“The Clinton-Trump campaigns of 2016 spent the vast majority of their communications budget on television advertising. Where that advertising is seen, and how it is seen, will change as the media continues to change. Because people will be able to watch what they want, when they want, there will be more internet advertising, but television advertising will still be important. In fact, I think television advertising – at least for the foreseeable future – will still play an important role in campaigns.”

Speech therapy

As befits an accomplished wordsmith, Shrum is a fervent believer in the enduring power of speeches – even in today’s age of the tweet and the ten-second soundbite. Asked why and he says it’s because so many of them have shaped events, and continue to do so.

“I’ve seen so many of them matter,” he says. “Barack Obama’s speech to the 2004 Democratic Convention made him a serious presidential contender, for example. But you have to be good at speeches. Ronald Reagan was very good at speeches. Bill Clinton could – at times – be very good at speeches. His 1998 State of the Union speech averted what could have been a rush on his presidency after the revelation of the Monica Lewinsky scandal. First, he got Democrats on their feet and then at the end found a unifying theme by talking about John Glenn and the space programme. He came out of that speech with the country approving of his conduct as president, whatever doubts they had of him as an individual.”

He is also dismissive of any suggestion that speeches should talk down to people. “This new idea that somehow or other you have to use barroom language is ridiculous,” he says. “Reagan and Kennedy, who were probably in the last half-century the two best presidential communicators, always sought to elevate people not through archaic language but in language that made people think better of themselves and think better of the country.”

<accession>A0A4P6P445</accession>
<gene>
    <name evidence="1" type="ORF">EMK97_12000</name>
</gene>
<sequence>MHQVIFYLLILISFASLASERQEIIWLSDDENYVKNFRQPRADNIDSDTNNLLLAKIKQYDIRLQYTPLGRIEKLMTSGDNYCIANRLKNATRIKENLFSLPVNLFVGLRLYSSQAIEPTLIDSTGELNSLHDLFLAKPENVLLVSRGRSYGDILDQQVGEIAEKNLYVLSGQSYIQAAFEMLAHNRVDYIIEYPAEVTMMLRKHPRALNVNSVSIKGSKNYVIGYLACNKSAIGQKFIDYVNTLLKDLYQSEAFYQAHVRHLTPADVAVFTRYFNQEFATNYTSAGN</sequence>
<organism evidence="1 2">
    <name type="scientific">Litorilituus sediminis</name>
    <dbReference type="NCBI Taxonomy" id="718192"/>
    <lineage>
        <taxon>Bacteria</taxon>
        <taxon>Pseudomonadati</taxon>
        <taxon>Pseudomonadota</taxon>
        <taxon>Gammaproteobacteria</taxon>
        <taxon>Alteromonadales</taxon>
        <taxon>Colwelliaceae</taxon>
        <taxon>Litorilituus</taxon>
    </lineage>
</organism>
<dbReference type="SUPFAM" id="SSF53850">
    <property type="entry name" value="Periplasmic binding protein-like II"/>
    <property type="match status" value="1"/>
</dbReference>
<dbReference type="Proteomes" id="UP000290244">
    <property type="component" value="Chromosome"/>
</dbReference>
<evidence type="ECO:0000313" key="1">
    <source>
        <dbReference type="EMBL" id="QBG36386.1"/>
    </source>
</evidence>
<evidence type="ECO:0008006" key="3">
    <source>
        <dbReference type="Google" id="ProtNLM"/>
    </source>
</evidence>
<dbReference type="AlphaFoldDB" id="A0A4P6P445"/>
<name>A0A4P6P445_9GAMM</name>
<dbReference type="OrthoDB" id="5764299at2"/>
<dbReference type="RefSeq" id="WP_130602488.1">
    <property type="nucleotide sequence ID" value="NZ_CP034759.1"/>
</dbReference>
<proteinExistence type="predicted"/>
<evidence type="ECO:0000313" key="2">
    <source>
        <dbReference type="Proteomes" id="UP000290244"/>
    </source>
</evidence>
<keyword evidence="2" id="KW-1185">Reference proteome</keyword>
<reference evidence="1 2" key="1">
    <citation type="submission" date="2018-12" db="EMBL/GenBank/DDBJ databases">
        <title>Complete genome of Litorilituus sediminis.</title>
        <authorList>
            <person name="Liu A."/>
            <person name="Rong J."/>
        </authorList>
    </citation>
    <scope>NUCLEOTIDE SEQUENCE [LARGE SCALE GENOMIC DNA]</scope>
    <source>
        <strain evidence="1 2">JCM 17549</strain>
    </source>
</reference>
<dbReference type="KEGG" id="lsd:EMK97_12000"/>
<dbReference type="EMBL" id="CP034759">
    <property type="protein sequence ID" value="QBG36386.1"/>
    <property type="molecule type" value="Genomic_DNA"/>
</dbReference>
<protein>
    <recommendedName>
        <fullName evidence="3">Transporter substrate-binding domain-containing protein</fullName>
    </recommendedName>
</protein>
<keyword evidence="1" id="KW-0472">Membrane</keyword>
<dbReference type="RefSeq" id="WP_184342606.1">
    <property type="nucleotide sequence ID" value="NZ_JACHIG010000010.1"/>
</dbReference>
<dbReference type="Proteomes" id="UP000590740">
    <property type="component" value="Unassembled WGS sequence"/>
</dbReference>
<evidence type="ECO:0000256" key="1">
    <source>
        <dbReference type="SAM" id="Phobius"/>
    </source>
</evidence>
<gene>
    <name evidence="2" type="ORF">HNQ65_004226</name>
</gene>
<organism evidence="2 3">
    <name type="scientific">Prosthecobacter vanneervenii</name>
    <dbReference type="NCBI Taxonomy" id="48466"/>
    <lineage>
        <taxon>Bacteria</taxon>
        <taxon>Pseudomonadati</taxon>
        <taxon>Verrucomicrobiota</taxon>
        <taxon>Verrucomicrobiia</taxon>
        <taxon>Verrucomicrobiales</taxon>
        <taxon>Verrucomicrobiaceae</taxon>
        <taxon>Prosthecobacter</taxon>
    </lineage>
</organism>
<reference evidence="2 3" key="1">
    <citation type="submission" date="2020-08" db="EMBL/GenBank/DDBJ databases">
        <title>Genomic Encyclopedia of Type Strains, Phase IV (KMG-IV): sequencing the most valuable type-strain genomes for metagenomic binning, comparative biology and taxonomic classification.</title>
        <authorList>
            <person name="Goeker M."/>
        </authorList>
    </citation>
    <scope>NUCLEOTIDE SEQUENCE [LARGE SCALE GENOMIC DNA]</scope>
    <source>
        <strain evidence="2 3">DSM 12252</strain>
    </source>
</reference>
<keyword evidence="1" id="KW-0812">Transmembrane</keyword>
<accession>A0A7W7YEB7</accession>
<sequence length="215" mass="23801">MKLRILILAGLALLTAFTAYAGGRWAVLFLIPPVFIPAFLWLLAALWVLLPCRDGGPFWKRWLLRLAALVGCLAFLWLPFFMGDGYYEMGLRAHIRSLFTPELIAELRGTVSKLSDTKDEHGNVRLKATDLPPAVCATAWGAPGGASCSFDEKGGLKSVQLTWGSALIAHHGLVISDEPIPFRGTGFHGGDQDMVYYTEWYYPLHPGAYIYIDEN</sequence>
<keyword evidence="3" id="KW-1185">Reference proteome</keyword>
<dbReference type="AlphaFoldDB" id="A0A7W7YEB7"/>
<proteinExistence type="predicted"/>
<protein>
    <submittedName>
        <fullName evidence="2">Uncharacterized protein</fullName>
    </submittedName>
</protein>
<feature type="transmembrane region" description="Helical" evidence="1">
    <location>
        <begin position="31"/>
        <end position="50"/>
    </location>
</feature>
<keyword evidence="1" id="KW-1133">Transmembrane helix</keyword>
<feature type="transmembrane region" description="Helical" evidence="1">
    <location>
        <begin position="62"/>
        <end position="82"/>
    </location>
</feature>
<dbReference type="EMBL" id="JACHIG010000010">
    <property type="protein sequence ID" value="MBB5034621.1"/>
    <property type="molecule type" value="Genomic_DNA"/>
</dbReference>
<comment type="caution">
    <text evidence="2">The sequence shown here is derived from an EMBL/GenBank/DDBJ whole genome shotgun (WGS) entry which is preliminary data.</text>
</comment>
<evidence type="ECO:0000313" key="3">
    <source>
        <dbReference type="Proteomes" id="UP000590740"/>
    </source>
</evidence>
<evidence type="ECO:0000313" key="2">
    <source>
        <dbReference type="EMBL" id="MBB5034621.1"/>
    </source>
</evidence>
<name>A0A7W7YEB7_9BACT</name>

So, what are his tips for budding speechwriters? What does he tell his students about crafting soaring oratory that lingers long after the echo has faded from the arena? The question is the first to prompt a pause in our conversation.

“I’ve always thought it very difficult to teach speechwriting,” he admits, “but there are a couple of principles that are important. The first is more reality than principle, but you have to be able to hear the person you are writing for in your mind’s ear. You’re not just writing words on paper like an essay – you need to able to hear how they are going to sound coming from the person you are writing for.”

The second involves knowing – really knowing – the candidate. “The best relationships between principals and speechwriters have occurred when they have worked together for a while, or they have established an instant rapport,” he says. “There needs to be an almost unspoken understanding between the two of them about what the principal should be saying.

“And thirdly, you shouldn’t be asking people to do what they can’t do. Some people can be extraordinarily effective at humour, but not everyone is good with what Ted Kennedy called ‘openers’. There are people who are perfectly decent, genuine, gifted people who just aren’t good at it – so their speechwriters shouldn’t try to force it as it won’t work.”

Back to campus

Based in sunny Los Angeles, Shrum is quick to reject any suggestion that he may step back into the arena. “I did it for a very long time,” he points out. “My generation – the 60s generation – came to the party very early and we have stayed a very long time. I love what I’m doing now. I love living in Los Angeles, which is where I grew up, and I love the students, so I don’t anticipate going anywhere else.”

Good news for his students, less good news for future candidates.

 

FURTHER READING

  • The story of speechwriting for President Obama. How did David Litt go from junior campaign volunteer to writing speeches for President Obama? He tells us how and why speeches still matter
  • From Washington to The West Wing. Eli Attie tells us about life as Vice President Gore’s chief speechwriter, his subsequent role on The West Wing and the secrets of effective political communication
  • Life in the foxhole: the new rules of the communications game. Few know how to navigate the terrain of government communications better than Obama White House veteran Eric Schultz. Speaking to the Gov Actually podcast, he tells us about getting the message out – DC style…
  • Winds of change. Few understand the mechanics of US elections better than Matthew Dowd. A veteran of both sides of the campaign trail, he tells us about his experiences and why change is coming to America…